Today’s employment figures – behind the headlinesNovember 14th, 2012
The rather dully named ‘Labour Market Statistics, November 2012’ was released by the Office for National statistics today which stated that “The unemployment rate for July to September 2012 was 7.8 per cent of the economically active population, down 0.2 from April to June 2012. There were 2.51 million unemployed people, down 49,000 from April to June 2012.” So in a nutshell things are getting better. Well this depends on how you define better. It is certainly an encouraging sign that the economy is starting to move in the right direction, albeit slowly.
What about the detail? For as you know that is where the devil is. Well the problem is the unemployed are not a homogeneous lump. This may well be a surprise to those who have imbibed too much Tory rhetoric on the evils of the work shy benefit claiming who are ramping up our national debt.
For example, the ‘claimant count’ or those on JSA has reached 1.582 million, the highest since July. This worrying includes rises in those who have been claiming in excess of 24 months for all age groups from 1.25 million in September to 1.32 million last month. The data tables can be accessed here.
For a more accessible interpretation of the data sets, the Guardian has an easily digestible summary. They point to increases in long term unemployment (defined as out of work in excess of a year) and the rise of those undertaking part time and temporary employment (aka underemployment).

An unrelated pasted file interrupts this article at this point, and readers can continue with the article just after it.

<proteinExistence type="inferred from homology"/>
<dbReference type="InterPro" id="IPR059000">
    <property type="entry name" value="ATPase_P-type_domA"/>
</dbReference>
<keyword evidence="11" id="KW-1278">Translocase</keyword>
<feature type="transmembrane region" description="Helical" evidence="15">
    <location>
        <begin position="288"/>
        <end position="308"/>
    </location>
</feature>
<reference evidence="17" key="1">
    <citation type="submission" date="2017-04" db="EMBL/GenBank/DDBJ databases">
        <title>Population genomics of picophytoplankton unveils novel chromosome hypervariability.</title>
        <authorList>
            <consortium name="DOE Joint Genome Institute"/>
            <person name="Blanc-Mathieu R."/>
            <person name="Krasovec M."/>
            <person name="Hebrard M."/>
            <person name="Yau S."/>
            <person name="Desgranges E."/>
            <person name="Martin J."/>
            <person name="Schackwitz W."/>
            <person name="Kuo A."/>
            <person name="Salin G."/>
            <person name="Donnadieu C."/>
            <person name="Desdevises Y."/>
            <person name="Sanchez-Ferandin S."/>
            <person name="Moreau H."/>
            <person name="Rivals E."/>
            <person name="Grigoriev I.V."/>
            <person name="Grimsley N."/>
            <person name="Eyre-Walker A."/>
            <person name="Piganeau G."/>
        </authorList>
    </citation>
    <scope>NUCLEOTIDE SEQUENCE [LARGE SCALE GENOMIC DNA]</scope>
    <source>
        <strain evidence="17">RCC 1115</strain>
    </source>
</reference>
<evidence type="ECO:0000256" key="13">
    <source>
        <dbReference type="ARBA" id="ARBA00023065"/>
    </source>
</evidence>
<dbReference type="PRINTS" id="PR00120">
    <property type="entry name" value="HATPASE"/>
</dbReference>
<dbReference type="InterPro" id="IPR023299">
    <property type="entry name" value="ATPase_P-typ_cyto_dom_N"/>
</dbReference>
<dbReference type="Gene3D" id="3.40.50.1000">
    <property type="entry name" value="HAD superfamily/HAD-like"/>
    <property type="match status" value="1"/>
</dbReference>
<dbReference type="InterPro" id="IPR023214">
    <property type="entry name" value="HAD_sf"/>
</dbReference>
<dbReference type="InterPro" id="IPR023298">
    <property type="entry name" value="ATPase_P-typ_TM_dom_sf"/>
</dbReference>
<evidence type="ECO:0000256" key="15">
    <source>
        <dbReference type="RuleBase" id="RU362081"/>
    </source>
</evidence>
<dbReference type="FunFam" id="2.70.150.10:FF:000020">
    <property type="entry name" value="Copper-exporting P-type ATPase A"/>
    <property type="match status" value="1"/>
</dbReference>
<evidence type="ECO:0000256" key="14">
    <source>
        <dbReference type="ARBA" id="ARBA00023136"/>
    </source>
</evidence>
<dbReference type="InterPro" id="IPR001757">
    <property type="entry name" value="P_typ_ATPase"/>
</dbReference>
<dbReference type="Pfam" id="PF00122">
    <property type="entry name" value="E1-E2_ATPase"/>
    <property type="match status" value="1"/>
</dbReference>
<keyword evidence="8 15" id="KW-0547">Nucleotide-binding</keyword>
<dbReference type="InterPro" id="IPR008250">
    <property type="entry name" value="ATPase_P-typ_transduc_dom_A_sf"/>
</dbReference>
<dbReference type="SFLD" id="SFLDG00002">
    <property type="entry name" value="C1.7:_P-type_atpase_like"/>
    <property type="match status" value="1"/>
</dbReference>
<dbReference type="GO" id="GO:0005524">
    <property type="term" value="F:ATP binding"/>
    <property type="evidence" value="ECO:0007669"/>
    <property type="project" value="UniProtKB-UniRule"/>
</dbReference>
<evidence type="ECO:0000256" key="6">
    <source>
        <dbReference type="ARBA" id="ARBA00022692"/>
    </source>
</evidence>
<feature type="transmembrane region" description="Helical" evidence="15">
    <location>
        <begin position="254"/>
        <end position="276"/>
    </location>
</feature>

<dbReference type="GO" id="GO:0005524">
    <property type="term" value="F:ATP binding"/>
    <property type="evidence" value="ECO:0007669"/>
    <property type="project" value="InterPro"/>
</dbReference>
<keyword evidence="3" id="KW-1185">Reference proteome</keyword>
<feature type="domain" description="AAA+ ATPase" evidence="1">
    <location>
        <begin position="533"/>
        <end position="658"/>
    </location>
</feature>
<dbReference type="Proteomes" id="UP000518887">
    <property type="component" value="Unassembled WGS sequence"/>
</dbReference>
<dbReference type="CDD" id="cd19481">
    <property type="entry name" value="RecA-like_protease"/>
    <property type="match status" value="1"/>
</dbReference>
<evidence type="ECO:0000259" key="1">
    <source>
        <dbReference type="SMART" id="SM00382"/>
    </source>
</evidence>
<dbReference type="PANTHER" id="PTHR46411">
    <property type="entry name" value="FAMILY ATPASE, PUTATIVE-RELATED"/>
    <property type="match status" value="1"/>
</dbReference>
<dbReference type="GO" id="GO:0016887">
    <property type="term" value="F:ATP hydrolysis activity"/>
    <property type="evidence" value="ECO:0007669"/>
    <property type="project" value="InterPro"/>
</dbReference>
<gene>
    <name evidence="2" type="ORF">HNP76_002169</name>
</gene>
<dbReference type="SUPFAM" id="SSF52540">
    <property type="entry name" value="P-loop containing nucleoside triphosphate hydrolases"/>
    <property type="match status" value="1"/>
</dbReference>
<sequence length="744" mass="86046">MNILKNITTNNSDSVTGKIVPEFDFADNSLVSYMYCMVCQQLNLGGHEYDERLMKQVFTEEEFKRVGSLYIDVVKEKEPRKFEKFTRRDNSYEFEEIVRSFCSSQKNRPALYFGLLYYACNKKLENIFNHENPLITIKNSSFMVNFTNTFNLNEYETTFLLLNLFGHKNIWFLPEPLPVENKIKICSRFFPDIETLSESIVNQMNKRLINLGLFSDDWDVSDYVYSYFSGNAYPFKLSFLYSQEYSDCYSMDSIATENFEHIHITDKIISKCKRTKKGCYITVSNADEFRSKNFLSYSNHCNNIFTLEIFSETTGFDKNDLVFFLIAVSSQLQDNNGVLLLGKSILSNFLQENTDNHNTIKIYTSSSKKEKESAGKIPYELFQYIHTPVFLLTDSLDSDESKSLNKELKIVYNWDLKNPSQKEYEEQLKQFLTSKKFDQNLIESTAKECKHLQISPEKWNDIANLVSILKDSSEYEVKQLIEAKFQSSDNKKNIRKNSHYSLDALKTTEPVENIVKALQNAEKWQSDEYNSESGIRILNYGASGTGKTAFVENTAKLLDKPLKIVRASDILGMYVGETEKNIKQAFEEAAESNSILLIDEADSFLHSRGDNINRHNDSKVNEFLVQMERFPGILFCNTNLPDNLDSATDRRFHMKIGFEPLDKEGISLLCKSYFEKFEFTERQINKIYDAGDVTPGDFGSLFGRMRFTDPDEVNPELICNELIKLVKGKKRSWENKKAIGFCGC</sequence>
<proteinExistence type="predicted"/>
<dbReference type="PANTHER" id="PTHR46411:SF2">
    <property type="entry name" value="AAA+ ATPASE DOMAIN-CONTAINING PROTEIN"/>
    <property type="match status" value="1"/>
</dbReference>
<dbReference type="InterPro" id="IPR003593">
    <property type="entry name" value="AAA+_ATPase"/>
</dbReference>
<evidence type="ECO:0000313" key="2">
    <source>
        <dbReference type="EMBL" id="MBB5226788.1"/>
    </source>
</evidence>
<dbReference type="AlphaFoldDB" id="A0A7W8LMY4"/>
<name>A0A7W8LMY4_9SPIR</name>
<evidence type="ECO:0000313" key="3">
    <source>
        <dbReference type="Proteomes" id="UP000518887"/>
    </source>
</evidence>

What does this say about the state of our economy? Firstly, it undermines claims that ‘we are all in this together’. This is a country which is increasingly divided by inequitable patterns of wealth distribution. In practice this means that segments of the population are locked in to a vicious cycle of long term employment punctuated by short periods of insecure work. This has ramifications not only for those individuals themselves but their families and the communities they live in as well as throwing up associated issues in areas such as housing. Further, national statistics often obscure the extent to which these problems are regional in nature.
Rising to the unemployment challenge requires more than economic growth and slashing benefits. It will require targeted regional investment, especially in apprenticeship schemes. Central government has a significant role to play in creating incentives for companies to create well-structured apprenticeships and other schemes that will lead to long term work. When addressing youth unemployment, much more can be done to improve the link between our schooling system and work to ease the transition for young people leaving education.
Rises in employment figures will always be of comfort and more so when we are in the middle of an economic slump. Despite, this we must not allow a return to pre-recession levels of employment to let us forget the long term unemployed and those in insecure work. Unemployment and underemployment are tests that will outlast this recession but are no less important for it.